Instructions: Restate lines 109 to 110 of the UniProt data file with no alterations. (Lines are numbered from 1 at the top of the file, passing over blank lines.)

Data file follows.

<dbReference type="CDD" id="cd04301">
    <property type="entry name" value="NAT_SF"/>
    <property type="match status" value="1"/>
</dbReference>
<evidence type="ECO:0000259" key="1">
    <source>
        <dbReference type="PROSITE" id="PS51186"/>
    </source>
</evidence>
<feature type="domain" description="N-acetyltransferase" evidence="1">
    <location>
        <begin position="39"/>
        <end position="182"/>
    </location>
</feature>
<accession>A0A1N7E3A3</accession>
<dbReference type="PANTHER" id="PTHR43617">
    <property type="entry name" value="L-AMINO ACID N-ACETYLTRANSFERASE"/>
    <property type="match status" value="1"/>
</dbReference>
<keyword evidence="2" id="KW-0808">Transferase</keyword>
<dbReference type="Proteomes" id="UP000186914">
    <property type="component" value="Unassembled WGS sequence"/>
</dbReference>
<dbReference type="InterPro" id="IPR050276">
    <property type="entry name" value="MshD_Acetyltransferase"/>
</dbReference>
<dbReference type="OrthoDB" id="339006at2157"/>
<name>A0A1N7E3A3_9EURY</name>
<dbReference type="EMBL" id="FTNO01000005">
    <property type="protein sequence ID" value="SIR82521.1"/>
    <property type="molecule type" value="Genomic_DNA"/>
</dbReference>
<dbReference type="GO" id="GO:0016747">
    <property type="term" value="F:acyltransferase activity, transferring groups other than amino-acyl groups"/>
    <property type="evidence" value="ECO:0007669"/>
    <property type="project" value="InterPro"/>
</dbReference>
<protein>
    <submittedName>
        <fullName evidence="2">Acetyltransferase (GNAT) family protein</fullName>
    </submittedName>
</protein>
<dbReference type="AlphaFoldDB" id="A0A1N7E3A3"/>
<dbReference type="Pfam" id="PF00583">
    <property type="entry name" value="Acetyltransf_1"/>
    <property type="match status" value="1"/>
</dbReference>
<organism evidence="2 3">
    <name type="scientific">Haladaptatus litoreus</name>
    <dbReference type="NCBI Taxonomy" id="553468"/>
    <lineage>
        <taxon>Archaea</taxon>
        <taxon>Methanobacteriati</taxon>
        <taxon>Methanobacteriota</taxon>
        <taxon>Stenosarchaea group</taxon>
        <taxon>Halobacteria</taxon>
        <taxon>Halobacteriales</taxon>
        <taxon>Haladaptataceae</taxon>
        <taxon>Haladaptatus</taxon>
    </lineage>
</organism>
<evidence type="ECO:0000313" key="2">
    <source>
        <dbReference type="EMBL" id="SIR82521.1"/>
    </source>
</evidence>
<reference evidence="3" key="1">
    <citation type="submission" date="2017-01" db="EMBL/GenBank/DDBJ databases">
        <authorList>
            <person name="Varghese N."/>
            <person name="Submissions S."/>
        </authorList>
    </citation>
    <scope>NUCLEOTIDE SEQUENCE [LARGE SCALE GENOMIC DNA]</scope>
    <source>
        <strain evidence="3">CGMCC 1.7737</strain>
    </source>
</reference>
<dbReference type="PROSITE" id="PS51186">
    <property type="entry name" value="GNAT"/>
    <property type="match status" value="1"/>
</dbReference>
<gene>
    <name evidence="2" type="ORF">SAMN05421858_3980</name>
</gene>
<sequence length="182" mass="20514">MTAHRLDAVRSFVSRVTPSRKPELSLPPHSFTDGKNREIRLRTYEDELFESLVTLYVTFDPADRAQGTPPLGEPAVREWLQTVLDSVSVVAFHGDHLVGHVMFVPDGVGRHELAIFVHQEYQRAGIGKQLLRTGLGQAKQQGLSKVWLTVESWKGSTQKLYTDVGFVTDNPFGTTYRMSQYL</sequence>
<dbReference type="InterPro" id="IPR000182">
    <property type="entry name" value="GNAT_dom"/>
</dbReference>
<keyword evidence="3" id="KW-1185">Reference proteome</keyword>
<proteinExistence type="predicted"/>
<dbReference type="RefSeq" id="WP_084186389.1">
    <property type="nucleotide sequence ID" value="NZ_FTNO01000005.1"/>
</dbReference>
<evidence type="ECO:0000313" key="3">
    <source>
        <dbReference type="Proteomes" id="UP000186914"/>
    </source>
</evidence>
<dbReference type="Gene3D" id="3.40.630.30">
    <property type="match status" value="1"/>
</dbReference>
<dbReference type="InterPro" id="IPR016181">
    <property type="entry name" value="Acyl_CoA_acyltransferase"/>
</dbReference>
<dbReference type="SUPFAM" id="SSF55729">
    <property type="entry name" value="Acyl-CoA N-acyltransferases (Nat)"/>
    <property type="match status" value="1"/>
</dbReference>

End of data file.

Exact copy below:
    <property type="match status" value="1"/>
</dbReference>